Are Sprouted Potatoes Safe to Eat, or Are You Risking a Major Illness?

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Written By Rivera Claudia

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It’s annoyingly easy to store a bunch of potatoes in your kitchen and simply forget they ever existed. Often, it’s not until that craving for a perfectly fluffy mash hits and you track down your long-lost spuds that you might discover they’re covered in spindly sprouts.

Your potato suddenly looks like a little alien…but it’s still safe to eat, right?

Sadly, not always, according to Darin Detwiler, LPD, an associate teaching professor of food policy at Northeastern University and author of Food Safety: Past, Present, and Predictions, tells SELF.

“The growths that come out of a sprouted potato are essentially the beginnings of new plants,” Detwiler explains. You can thank exposure to sunlight for that: “These sprouts emerge from the eyes of the potato, which are the small indentations or buds on the skin. The sprouts signify that the potato is using its stored nutrients to grow a new plant.” (When a potato sees enough light, it might turn green in some spots, too.)

If the stalks are just starting to form—say, they look like little buds—the potato should be fine to eat once you give it a little TLC (more on that below), Detwiler says. But if you’re seeing entire shoots coming out, it’s a different story.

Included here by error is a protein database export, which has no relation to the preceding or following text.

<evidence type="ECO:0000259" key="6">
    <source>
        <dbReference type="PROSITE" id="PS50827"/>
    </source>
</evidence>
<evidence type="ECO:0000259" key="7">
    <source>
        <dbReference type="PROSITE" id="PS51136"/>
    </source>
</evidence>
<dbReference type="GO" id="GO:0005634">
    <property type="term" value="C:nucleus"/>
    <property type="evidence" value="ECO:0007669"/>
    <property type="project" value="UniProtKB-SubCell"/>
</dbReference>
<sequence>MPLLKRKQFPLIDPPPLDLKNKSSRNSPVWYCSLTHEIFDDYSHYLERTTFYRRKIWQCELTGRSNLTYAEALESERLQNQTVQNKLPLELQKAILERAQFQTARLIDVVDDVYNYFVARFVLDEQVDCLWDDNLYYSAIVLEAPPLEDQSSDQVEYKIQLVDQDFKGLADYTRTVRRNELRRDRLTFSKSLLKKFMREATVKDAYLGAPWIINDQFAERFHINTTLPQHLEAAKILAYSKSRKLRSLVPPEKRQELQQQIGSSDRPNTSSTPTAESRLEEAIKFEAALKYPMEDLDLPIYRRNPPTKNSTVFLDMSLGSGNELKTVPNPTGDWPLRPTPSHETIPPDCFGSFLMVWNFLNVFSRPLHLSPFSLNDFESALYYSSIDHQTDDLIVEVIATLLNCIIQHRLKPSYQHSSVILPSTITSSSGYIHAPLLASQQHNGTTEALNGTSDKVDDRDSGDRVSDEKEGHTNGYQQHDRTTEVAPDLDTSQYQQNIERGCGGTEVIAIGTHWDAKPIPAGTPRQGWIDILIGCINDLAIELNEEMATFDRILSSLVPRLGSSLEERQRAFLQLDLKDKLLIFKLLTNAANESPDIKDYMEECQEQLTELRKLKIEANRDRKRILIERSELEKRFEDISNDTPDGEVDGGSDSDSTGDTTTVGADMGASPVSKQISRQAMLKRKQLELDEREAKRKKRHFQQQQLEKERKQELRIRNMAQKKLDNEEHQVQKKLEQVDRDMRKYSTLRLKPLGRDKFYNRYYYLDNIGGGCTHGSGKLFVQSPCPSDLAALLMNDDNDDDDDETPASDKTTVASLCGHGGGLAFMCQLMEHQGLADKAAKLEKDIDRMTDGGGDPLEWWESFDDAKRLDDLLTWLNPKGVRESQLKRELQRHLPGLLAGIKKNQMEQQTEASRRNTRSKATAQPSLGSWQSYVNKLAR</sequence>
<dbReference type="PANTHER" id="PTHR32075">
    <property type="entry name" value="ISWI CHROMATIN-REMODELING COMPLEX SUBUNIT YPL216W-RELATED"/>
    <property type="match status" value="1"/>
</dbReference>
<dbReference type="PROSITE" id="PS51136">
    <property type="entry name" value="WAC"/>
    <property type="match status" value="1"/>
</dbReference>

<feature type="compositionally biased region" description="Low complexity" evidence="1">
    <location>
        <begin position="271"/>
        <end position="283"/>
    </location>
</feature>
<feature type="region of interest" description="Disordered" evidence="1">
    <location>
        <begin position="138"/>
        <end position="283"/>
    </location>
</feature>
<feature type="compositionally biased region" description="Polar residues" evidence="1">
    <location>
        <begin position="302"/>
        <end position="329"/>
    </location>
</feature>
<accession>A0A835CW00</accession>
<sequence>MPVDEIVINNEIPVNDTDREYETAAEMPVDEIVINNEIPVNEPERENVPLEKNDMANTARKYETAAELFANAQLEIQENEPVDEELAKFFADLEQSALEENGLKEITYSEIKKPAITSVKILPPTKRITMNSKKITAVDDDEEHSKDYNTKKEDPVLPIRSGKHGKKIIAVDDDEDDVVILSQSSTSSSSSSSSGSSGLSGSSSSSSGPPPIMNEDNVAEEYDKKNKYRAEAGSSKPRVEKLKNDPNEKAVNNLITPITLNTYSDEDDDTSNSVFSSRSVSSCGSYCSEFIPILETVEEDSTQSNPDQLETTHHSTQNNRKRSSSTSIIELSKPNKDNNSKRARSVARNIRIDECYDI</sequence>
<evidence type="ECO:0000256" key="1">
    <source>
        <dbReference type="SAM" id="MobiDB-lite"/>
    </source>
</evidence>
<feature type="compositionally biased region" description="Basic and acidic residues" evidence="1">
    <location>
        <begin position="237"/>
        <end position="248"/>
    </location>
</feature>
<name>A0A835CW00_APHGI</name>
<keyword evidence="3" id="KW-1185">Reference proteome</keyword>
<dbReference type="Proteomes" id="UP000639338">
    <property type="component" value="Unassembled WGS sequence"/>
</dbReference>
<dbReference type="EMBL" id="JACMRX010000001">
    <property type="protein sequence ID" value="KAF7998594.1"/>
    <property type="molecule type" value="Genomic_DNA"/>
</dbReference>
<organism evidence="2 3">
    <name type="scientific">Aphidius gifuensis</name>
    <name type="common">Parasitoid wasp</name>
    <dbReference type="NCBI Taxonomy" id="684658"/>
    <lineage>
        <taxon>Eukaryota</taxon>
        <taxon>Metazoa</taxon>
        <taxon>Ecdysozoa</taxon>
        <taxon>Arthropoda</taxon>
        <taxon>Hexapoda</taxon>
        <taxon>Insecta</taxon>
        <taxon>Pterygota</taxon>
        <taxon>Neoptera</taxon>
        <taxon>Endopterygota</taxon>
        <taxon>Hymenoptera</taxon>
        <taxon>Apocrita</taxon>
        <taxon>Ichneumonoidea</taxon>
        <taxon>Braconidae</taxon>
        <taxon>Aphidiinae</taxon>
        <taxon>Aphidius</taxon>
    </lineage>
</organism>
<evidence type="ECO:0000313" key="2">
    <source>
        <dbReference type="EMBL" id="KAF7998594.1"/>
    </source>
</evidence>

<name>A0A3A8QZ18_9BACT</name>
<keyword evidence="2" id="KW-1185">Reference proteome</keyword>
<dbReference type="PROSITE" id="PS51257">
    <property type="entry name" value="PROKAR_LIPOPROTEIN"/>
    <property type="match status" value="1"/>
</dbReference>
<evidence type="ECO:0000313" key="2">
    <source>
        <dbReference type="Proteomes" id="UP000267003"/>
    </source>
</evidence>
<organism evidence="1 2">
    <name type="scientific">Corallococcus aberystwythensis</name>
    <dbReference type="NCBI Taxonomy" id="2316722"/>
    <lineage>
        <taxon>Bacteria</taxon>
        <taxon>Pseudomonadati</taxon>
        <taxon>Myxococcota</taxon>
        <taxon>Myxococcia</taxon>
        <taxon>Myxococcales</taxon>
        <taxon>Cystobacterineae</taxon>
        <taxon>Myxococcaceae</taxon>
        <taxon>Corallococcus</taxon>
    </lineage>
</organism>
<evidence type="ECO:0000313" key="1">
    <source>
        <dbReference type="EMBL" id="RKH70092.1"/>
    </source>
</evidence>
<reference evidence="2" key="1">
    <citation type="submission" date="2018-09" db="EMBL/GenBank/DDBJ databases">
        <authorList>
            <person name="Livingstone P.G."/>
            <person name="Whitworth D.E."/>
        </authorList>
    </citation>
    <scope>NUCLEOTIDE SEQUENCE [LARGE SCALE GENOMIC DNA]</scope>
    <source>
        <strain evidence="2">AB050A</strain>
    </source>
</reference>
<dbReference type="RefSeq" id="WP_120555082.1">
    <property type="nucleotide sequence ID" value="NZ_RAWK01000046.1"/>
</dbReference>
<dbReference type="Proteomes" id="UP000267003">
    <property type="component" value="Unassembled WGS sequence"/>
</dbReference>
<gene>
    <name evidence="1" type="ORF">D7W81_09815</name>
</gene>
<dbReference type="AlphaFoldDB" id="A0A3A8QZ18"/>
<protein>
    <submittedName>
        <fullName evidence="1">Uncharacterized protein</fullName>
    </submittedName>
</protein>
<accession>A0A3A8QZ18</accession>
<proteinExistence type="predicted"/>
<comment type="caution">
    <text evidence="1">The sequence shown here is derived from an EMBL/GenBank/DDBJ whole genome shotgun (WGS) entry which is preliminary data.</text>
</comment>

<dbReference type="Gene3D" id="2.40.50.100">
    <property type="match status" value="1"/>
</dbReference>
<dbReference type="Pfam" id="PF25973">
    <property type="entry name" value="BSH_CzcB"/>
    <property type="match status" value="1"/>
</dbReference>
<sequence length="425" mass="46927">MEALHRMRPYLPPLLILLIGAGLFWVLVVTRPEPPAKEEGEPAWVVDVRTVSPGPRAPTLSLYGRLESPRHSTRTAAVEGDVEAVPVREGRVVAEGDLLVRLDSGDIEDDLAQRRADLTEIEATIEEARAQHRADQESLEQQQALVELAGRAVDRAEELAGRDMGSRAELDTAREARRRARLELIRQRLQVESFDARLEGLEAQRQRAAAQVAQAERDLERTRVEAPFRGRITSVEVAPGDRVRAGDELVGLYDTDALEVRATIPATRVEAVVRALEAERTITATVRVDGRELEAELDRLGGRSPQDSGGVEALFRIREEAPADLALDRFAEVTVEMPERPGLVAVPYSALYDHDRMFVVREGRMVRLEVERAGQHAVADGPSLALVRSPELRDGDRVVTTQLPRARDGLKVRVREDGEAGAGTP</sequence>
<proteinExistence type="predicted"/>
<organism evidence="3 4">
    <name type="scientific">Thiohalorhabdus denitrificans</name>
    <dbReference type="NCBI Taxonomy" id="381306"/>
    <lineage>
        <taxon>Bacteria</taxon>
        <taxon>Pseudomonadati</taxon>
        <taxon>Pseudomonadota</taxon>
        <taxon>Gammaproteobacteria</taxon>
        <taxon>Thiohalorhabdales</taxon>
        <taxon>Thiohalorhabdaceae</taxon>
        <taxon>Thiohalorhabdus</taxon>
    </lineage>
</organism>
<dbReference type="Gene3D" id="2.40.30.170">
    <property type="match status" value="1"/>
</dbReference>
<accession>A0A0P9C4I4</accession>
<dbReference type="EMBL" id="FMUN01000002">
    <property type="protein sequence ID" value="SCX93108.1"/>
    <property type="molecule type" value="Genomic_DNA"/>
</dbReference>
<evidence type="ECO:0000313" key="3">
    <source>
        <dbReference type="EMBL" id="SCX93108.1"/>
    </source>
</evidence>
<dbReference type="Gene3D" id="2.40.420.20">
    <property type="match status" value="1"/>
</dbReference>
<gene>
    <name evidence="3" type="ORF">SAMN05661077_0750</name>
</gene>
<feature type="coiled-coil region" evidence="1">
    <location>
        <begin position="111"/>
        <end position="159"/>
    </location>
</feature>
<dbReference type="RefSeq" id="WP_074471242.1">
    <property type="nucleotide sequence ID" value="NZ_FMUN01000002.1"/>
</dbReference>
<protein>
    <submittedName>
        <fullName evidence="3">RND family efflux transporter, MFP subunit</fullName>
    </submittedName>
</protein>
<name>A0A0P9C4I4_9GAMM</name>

Sprouts don’t just make a potato a little harder to peel. These growths are packed with glycoalkaloids (more specifically, solanine). These compounds produce a bitter flavor and are toxic in high amounts. Glycoalkaloids naturally occur in normal potatoes at levels that are just fine for your health—around 12 to 20 milligrams per kilogram. But once any part of the potato hits 200 milligrams per kilogram, it’s considered unsafe to eat. (An average green potato, for example, contains 250–280 milligrams per kilogram of glycoalkaloids, while green skin alone spikes up to 1,500–2,200 milligrams per kilogram.)

So what happens if you chow down on a potato that’s well past its prime? You might get hit with headaches, nausea, vomiting, stomach pain, and diarrhea, Francisco Diez-Gonzalez, PhD, the director of the Center for Food Safety at the University of Georgia, tells SELF. In one older study, for example, researchers had people eat mashed potatoes that contained progressively higher levels of glycoalkaloids and found that a participant started throwing up about four hours after having a dose that was considered the upper limit of safety.

Unfortunately, cooking a gnarly-looking potato doesn’t cut back on its potential toxins. Instead, if it only has one or two sprouts that are just starting to form, Dr. Diez-Gonzalez says to cut them out completely, as well as any green parts on the potato itself, before cooking it as usual.

But as Detwiler puts it: When in doubt, just throw it out. “If it is a heavily sprouted potato, it’s safest to toss it,” Dr. Diez-Gonzalez agrees. (This applies to any spuds that are super green, soft, or wrinkled, too.)

To lower the odds of having to scrap your spuds in the future, Detwiler recommends storing them in a cool, dark, and dry place. Before your weekly trip to the grocery store, take stock of how your produce is looking. Add a little note at the top of your list if you need a reminder to use up what you have before it goes bad.

And, if you’ve got a green thumb, it’s possible to grow new potatoes from the sprouts. If the ones in your pantry look more like a science project than dinner, try planting them—you might be welcomed with new growth you can actually eat!

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